The 2011 Formula One season was supposed to kick off last week in Bahrain, but because of increasing political tensions in the region, the Bahrain Grand Prix was moved to a later schedule, which then bumped the opening race of the season to the Australian Grand Prix in Melbourne on March 27, 2011.

With the longer wait for the start of the season, Red Bull decided it was the best time to educate Formula One fans on some new technologies in place for the 2011 season, including the use of KERS (Kinetic Energy Recovery Systems) and the ability to adjust the car’s rear wing so as to reduce drag.

In this video, which serves as instructional more than anything else, Red Bull driver Mark Webber describes the benefits of using the KERS system within the race. Whether its an aggressive attempt at an overtake or a defensive tactic to keep a rival behind you, the KERS system provides an added boost of energy on the car’s engine, which in turn could spell the difference between being ahead and trailing the competition. The boost can be used in small doses or all at the same time, either at the start of the race where track position is paramount or in the middle of a heated battle with a rival.

Check out the video for a simple yet fascinating lesson on how the KERS system works in the high-tech and fast-paced world of Formula One.

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Source: Red Bull

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9 comments:

  (1211) posted on 05.9.2011

hmm. It seems that the detailing of the KERS System is kind of confidential. The flow of this technology wasn’t said in this article. I just wonder if its exclusive only for the Red Bull? BTW, I enjoyed the video.

  (462) posted on 03.24.2011

Too bad that these kinetic energy recovery systems are a tad too expensive to be put into most vehicles. Imagine the fuel savings that you will get if you have this one.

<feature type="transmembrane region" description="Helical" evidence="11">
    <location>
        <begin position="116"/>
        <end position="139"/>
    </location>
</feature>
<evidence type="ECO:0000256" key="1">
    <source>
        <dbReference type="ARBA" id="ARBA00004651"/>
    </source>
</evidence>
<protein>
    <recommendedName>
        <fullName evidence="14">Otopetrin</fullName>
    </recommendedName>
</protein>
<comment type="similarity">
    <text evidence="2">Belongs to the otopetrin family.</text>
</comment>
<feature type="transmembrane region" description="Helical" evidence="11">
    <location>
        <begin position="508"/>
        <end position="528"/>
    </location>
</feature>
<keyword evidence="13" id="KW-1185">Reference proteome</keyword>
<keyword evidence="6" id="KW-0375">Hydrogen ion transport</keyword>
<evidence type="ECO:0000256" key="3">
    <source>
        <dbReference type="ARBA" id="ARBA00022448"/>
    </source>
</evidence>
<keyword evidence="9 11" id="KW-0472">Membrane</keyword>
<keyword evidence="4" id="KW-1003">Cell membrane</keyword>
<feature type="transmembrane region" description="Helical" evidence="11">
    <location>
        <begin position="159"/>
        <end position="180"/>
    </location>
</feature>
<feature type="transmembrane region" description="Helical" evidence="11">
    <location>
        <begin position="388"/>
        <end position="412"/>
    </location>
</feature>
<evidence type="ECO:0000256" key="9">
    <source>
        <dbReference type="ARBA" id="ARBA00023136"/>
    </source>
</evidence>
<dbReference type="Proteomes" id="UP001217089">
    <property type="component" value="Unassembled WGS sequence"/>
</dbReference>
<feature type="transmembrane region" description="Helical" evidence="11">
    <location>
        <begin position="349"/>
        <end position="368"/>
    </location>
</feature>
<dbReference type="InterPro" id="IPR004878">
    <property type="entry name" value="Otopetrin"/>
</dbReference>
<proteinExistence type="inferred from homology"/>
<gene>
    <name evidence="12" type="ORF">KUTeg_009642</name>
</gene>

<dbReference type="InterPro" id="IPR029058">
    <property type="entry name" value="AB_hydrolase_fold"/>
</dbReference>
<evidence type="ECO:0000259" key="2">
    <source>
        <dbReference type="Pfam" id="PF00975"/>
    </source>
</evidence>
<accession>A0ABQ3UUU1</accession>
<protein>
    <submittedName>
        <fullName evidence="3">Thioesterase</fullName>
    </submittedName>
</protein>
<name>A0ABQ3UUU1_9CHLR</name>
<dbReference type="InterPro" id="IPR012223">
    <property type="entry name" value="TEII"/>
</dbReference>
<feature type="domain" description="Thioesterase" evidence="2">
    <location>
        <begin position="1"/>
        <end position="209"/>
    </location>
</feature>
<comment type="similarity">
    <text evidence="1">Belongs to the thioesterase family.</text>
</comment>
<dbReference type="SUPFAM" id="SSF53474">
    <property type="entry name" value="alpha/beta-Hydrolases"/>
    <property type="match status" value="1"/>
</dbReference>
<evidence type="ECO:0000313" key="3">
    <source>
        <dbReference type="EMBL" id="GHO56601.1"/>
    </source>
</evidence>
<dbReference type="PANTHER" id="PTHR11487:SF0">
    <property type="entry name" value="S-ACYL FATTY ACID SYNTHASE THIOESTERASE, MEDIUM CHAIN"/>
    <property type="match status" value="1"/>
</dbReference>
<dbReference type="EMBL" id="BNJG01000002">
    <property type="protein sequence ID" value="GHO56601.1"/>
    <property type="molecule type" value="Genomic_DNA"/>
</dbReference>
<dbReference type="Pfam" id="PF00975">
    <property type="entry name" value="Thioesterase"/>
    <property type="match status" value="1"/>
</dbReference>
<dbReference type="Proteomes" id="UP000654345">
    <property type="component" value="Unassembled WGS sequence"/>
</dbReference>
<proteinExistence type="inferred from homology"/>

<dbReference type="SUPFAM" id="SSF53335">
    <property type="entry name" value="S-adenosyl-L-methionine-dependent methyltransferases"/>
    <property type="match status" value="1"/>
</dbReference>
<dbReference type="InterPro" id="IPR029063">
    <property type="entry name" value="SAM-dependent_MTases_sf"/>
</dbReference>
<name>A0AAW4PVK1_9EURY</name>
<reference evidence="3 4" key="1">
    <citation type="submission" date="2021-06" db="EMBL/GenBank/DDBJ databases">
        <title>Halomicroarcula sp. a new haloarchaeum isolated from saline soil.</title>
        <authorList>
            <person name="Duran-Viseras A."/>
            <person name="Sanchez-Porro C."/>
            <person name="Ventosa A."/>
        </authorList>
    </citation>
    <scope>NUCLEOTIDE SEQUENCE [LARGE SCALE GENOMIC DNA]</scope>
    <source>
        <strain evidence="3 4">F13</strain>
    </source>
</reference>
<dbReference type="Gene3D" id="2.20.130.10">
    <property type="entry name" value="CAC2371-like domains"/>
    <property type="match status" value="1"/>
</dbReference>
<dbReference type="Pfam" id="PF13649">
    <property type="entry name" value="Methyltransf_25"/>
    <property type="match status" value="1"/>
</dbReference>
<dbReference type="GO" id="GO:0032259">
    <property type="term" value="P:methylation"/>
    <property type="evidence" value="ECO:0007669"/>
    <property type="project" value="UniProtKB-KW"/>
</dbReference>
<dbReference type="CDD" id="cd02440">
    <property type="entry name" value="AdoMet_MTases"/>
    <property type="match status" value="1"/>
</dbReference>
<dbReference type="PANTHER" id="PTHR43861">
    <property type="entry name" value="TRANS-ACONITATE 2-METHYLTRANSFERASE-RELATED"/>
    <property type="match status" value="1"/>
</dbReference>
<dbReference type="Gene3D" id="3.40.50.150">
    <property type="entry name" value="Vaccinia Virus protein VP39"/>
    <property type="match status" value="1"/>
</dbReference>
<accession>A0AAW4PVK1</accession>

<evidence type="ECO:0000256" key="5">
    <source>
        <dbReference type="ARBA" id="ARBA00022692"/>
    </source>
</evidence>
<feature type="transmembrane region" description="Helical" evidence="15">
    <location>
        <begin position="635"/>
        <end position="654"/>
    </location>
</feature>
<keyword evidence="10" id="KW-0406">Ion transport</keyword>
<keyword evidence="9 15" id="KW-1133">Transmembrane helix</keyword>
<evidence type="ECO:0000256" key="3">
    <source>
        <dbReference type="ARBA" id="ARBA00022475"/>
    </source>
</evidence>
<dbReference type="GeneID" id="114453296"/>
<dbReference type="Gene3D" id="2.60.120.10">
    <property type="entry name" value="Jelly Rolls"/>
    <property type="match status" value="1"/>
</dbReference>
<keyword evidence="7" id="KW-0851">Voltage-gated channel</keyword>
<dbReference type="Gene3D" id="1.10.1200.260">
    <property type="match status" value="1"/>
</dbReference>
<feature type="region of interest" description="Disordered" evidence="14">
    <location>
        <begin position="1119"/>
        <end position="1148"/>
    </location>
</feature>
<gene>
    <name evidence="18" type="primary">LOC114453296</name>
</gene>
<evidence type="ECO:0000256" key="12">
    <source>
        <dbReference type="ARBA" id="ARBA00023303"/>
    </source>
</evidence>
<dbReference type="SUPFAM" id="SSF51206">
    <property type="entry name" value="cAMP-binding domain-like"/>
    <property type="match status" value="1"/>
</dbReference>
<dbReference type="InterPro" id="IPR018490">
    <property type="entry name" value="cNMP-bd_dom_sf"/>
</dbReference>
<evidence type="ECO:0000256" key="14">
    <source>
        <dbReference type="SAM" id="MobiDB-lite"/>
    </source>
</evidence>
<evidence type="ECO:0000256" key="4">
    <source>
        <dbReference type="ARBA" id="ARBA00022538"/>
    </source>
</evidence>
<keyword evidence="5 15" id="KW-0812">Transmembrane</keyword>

(467) posted on 03.23.2011

yeah, it was a good thing that he did it that way. It would be really hard if had included all those techno mumbo jumbo, especially for us who are not familiar with the terms.

  (402) posted on 03.23.2011

I thought that Webber was going to very technical on this one, good thing he didn’t it would have been difficult to understand the whole thing for the rest of use who are not familiar with such techie stuff.

  (559) posted on 03.22.2011

Good thing that he didn’t go all too technical on this one, that would make it impossible to understand. Kudos to Webber for considering that.

  (399) posted on 03.22.2011

Well, the KERS does offer a lot in terms of efficiency. And they have actually improved the a lot that it is able to return a significant amount of energy into the system

  (858) posted on 03.21.2011

This definitely clears a lot in my head as to how KERS work. And you are right, there are several car manufacturers now trying to implement it on their vehicles.

  (528) posted on 03.21.2011

Nice. Thanks for the video! It helped me to understand the superb high-tech technology and ultimate pacing of F1! I really can’t wait for the opening of the Grand Prix here in Australia!

  (580) posted on 03.21.2011

Actually, the kinetic energy recovery system is nothing new outside F1, as it is also now being implemented by some automakers to improve fuel efficiency. Though, this one has yet to go mainstream.

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